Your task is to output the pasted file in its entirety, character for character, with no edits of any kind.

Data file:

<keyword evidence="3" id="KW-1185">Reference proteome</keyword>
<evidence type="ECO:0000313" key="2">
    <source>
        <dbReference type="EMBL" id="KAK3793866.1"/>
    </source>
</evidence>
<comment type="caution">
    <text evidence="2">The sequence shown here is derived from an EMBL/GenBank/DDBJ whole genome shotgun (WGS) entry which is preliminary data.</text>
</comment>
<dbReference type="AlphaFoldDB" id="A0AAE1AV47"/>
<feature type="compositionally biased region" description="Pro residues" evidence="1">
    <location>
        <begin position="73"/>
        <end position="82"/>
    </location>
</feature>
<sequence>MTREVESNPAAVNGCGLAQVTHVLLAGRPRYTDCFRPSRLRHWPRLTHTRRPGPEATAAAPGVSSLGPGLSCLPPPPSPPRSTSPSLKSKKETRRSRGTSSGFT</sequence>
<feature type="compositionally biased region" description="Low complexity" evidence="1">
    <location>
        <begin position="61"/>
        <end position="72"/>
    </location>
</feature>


<keyword evidence="3" id="KW-1185">Reference proteome</keyword>
<evidence type="ECO:0000313" key="2">
    <source>
        <dbReference type="EMBL" id="KAK3793866.1"/>
    </source>
</evidence>
<comment type="caution">
    <text evidence="2">The sequence shown here is derived from an EMBL/GenBank/DDBJ whole genome shotgun (WGS) entry which is preliminary data.</text>
</comment>
<dbReference type="AlphaFoldDB" id="A0AAE1AV47"/>
<feature type="compositionally biased region" description="Pro residues" evidence="1">
    <location>
        <begin position="73"/>
        <end position="82"/>
    </location>
</feature>
<sequence>MTREVESNPAAVNGCGLAQVTHVLLAGRPRYTDCFRPSRLRHWPRLTHTRRPGPEATAAAPGVSSLGPGLSCLPPPPSPPRSTSPSLKSKKETRRSRGTSSGFT</sequence>
<feature type="compositionally biased region" description="Low complexity" evidence="1">
    <location>
        <begin position="61"/>
        <end position="72"/>
    </location>
</feature>